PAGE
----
4 Methods to Forecast Demand

# 4 Methods to Forecast Demand

Accurate demand forecasting is a vital procedure for manufacturing in today's industrial world. With operational efficiencies and automation at an all-time high, advanced demand planning can be an extreme competitive advantage.

## What is Demand Forecasting & Why is it Important?

Broadly, demand forecasting is the prediction of customer demand at X time based on historical sales. The accuracy of this prediction can be influenced by seasonality, trends, and relevant influencing factors.

Accurate and insightful predictions are more important than ever to improve:

• Inventory Turnover
• Cash Flow
• Replenishment Optimization
• Operation Efficiency

#### Moving Averages

The moving averages approach creates a series of averages over a period of time. The trend these averages create can be used for future predictions. Moving averages are best used when limited data is available, and influencing factors are unknown or non-existent.

To use a moving average to calculate your next month's demand (P4) you should have the total demand for the previous 3 months (P1, P2, P3) at a minimum.

Formula:

$P_{4}=\frac{P_{1}+P_{2}+P_{3}}{3}$

Example:

Actual Sales
JanFebMar
225190230

$April=\frac{225+190+230}{3}=215$

#### Weighted Moving Average

Weighted moving average is similar to moving averages, except that it places a weight consideration on recent or influenced data. This difference is helpful when considering fluctuating data over a greater period of time. The emphasis on data is determined by a weighting scale.

Weighting Scale:

Flat scale: A variety of scales can be used for this formula, if there is not a known influencing factor on a specific period (sale, seasonality, etc) then a flat sale can be used. Your scale will be the # of time periods being used to calculate the weighted moving average. With the highest value being the most recent data point. If June, July, & August were the time periods used, August would be 3, July 2, and June 1.

Variable scale: If an influencing factor on a time period needs to be considered, the weight cannot be linear. You must decide on a weight multiplier. In this case, a fraction of 1 could be used. In this instance, June and August had normal sales demand, however, in July there was a blow-out sale which tripled sales volume. Less emphasis should be placed on July. In this example, the following weights could be used for June, July, and August; .5, .15, .5.

Formula:

W represents the weight, T represents the time period, and D represents the demand.

$\text{Weighted Moving Average}=WT_{1}(D_{T})+WT_{2}(D_{T-1})+WT_{3}(D_{T-2})$

Variable Scale Example:

MonthActual SalesInfluencing FactorWeight Factor
1190None.4
2610July Sale.1
3170None.4
440Unforeseen supply shortage, limited sales.4

$\text{Weighted Moving Average}=.4(190)+.1(610)+.4(170)+.1(40)=209$

*If your conclusions are vastly out of range with historical data you may need to adjust your weights. Try using historical data without influencing factors to determine a weighting scale that is best for you.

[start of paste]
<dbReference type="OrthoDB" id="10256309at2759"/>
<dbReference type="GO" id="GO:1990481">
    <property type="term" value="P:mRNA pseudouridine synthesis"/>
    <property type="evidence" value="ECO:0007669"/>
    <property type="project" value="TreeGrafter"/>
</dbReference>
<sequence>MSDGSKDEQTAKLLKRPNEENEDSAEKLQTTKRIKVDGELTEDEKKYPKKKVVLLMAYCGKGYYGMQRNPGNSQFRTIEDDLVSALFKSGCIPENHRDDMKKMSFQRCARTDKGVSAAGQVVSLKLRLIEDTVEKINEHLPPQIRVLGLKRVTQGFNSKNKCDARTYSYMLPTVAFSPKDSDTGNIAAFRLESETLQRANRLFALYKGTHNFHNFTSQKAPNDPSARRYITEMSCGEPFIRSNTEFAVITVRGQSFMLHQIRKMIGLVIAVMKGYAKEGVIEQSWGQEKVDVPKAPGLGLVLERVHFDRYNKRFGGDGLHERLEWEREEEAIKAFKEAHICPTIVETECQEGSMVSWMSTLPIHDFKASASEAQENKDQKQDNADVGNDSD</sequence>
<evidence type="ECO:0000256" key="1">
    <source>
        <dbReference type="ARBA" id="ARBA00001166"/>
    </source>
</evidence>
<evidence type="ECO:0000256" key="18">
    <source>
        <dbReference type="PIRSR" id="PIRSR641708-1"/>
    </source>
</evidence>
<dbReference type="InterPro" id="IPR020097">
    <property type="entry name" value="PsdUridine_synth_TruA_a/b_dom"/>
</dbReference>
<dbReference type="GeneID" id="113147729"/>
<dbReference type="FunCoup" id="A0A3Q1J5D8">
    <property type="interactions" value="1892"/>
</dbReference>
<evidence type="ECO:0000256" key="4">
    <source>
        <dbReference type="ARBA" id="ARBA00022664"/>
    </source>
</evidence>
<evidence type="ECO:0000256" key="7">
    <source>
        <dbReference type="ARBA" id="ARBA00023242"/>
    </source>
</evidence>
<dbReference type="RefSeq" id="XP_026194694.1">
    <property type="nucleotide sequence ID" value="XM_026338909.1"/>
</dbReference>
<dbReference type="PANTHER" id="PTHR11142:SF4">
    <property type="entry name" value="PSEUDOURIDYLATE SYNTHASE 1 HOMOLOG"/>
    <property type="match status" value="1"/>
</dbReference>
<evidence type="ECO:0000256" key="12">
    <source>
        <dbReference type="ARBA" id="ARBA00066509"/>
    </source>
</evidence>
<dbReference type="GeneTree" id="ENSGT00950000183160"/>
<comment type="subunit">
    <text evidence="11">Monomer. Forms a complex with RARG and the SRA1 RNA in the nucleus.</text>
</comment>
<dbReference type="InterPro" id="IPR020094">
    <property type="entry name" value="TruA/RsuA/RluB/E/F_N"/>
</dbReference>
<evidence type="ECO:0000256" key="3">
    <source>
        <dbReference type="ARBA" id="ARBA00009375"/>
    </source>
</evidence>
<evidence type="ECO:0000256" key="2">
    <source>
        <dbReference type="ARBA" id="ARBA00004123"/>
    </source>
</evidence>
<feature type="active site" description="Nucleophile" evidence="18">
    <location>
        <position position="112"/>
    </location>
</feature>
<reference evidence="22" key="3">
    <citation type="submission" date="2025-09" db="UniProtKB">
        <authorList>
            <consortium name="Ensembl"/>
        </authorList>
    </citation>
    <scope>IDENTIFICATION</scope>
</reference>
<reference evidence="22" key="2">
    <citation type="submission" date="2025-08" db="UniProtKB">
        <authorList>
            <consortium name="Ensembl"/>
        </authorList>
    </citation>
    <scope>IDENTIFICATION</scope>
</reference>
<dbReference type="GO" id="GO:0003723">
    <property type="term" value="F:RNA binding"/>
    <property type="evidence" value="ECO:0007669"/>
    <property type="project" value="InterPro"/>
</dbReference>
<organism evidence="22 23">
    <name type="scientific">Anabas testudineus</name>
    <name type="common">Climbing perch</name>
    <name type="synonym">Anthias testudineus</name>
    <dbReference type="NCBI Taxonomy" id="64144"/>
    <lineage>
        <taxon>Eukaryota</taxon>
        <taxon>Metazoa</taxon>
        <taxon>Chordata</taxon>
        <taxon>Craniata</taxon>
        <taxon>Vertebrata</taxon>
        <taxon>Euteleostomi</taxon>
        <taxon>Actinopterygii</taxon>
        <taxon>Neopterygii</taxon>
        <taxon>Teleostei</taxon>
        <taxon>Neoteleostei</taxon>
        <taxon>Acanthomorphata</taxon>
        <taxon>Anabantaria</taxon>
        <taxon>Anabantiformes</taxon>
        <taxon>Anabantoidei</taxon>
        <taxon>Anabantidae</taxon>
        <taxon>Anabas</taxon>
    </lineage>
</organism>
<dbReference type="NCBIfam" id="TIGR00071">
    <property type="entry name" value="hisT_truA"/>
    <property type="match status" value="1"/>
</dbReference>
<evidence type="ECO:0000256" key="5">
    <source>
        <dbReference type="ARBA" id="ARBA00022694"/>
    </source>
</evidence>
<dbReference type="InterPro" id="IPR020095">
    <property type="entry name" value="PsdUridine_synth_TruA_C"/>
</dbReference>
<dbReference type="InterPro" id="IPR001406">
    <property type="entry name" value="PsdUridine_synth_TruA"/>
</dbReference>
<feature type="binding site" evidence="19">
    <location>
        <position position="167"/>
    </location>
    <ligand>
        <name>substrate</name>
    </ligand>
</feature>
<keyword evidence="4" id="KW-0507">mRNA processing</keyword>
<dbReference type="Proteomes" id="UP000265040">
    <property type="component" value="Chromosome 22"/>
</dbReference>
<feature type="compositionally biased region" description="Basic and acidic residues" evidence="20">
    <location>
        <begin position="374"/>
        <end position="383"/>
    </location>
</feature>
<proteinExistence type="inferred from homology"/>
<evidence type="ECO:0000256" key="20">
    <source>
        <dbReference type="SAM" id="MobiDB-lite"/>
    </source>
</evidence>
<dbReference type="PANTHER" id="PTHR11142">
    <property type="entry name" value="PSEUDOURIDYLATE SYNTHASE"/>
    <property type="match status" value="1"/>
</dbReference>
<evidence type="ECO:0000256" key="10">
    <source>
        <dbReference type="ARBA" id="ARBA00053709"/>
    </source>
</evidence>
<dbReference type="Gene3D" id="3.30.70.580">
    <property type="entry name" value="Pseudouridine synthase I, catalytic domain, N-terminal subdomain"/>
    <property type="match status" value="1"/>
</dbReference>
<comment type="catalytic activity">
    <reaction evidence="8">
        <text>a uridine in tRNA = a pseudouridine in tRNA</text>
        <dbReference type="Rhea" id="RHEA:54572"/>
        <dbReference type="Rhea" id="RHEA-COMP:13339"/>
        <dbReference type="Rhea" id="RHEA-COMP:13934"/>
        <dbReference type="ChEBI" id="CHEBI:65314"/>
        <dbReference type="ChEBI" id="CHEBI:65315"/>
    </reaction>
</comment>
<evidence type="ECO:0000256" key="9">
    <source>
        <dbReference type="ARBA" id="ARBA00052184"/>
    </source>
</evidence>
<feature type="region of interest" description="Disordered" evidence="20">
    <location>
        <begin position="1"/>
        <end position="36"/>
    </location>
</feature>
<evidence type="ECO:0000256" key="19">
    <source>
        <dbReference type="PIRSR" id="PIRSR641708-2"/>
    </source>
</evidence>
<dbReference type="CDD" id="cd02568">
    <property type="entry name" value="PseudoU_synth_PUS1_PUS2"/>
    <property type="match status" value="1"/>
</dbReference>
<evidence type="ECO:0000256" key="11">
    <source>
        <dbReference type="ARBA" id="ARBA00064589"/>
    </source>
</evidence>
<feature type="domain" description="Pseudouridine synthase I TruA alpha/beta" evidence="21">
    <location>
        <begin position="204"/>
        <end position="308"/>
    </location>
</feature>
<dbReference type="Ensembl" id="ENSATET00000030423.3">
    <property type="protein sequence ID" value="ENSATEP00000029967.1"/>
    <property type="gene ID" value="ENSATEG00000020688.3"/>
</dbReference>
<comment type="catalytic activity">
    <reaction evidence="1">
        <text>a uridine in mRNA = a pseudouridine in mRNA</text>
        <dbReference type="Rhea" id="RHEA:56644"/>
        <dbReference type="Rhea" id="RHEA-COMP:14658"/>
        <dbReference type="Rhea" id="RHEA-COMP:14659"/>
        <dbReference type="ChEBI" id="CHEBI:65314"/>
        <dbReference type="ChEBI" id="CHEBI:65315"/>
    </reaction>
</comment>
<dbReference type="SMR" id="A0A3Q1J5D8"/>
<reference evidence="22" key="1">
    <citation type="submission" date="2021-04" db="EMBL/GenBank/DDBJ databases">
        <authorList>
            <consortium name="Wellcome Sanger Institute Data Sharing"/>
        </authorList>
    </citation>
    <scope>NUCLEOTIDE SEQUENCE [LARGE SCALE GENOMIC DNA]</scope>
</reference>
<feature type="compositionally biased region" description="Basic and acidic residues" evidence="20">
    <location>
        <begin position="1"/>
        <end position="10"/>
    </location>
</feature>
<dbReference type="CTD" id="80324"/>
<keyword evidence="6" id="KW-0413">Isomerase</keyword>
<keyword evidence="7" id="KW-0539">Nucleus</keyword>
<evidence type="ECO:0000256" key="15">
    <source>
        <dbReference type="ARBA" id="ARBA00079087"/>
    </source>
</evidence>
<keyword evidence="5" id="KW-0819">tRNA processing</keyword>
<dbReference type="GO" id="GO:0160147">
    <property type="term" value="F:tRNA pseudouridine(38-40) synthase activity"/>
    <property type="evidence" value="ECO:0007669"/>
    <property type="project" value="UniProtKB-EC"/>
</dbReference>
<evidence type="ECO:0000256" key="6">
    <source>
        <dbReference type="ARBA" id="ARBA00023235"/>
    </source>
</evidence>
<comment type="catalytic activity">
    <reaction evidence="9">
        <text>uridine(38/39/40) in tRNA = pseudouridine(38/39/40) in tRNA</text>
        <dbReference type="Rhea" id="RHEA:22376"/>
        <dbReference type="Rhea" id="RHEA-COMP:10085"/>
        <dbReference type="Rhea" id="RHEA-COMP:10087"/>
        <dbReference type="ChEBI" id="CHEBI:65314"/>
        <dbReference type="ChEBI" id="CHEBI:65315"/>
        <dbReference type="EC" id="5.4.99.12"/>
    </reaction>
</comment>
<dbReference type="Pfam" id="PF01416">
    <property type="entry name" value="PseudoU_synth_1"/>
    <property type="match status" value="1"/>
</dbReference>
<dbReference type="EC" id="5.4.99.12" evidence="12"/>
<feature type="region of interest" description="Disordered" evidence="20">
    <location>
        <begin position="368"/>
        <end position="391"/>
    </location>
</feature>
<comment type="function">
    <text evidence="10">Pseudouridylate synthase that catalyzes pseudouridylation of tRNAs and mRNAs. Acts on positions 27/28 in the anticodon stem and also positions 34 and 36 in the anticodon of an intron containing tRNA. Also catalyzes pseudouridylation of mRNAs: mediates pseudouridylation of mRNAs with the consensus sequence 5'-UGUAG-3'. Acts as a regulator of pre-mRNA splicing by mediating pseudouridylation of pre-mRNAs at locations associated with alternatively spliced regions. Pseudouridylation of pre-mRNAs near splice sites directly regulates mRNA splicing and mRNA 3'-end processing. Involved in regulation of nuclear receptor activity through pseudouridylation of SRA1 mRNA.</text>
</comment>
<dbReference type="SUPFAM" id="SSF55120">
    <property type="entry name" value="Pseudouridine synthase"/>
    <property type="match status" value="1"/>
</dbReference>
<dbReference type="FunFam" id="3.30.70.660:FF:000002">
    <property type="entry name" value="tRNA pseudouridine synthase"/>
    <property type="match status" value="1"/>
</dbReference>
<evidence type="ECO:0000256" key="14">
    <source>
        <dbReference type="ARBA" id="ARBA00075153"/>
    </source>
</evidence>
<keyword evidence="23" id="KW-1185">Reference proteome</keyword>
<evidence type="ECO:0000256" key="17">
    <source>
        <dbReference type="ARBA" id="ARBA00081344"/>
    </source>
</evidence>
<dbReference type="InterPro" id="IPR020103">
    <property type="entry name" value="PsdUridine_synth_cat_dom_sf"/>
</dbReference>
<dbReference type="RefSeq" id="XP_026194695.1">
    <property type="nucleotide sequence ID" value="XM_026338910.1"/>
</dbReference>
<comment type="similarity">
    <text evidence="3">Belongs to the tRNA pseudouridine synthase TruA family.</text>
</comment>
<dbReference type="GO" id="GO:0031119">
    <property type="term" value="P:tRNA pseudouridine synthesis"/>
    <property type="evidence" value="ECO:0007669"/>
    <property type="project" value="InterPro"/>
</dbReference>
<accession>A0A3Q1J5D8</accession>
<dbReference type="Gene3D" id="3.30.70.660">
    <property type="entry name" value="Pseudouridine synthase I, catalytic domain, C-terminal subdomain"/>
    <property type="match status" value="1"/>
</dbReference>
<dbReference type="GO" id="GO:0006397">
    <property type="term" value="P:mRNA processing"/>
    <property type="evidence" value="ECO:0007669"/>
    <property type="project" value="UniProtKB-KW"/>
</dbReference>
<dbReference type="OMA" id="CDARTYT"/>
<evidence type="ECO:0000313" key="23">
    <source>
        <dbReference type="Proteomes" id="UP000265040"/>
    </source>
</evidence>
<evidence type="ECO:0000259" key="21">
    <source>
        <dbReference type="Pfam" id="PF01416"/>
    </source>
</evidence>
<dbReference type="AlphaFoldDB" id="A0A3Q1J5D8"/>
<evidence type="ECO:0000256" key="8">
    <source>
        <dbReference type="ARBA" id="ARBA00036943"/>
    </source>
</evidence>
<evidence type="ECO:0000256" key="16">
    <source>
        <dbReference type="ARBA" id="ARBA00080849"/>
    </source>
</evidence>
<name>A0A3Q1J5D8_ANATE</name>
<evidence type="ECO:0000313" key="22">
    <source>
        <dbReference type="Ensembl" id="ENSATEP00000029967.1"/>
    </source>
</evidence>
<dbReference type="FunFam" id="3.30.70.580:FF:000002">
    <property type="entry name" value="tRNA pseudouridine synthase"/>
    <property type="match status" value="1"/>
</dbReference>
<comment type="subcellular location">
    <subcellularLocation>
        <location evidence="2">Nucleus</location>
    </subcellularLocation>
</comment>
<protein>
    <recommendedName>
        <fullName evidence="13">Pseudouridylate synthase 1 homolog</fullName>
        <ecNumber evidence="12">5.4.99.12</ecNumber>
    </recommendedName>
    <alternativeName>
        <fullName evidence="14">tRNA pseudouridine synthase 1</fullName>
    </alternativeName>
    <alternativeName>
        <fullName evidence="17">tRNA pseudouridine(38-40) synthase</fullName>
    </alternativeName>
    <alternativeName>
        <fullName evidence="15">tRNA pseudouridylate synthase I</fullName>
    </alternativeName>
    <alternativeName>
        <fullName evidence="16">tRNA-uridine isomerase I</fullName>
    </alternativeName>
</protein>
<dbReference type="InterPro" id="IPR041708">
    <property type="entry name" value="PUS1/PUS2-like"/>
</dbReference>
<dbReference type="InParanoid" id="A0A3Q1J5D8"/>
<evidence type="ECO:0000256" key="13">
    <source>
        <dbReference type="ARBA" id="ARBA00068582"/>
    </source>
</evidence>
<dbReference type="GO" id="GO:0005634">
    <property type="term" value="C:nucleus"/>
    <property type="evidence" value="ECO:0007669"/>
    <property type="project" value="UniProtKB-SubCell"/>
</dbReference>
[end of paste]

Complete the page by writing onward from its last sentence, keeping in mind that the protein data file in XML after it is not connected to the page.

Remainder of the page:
#### Exponential Smoothing

Exponential smoothing is a slightly more advanced and popular method for demand forecasting. This method places an exponentially decreasing weight on older data points. A major limitation to this is that the formula cannot account for influencing real-world factors such as supply shortages, seasonal changes, or promotions.

Formula:

Forecasted sales

α Smoothing constant

Actual sales from the previous period

Forecasted sales from the previous period

$F=\alpha A+(1- \alpha)B$

Example:

This formula is best shown through excel.

1. You will need historical data for actual sales and a smoothing factor.
1. You will need an estimated sales forecast for your first data entry. In this case month 1. As this data isn't always available you can start by entering an exact or similar estimate to your actual sales.
1. Next you will need to add a formula to calculate the demand forecast for your second data entry, in this case, month 2.

$F=\alpha A+(1- \alpha)B$

or

$=(B9*B2)+((1-B9)*C2)$
1. Lastly, drag your formula down to the last cell or current month to find your forecasted demand.

The above time-series forecasting methods can be quickly exercised in your business with access to historical data and a bit of excel work. However, they do not account for the real-life variables that constantly manipulate the manufacturing industry and can require dozens of hours to prepare reports for each SKU.

For these reasons, Flexfab implemented an AI-driven Demand Forecasting System. Rather than running a report for each formula, this software uses a mixture of 14 leading demand planning algorithms and automatically optimizes the predicting algorithm for each SKU! Additionally, it accounts for external variables such as weather, stock markets, supply chain data, etc. We've been able to exponentially increase the accuracy of our forecasting predictions, connect our findings to specific demand driving variables, and find a number of new opportunities.

And it's easy to use. The software was specifically designed so existing systems don't need to be reconfigured, it can connect to any existing custom or out-of-the-box program. Implementation can be as fast as 2 weeks!

### Streamlined Workflow

Reduce connected spreadsheets and feed data directly to a cloud or offline dashboard.

### Fast Implementation

Once data has been received, standard implementation can take less than 2 weeks!

### Low-Velocity Forecasting

SKU-Level optimization is designed to accurately forecast low sales volume SKUs that are still critical to operations.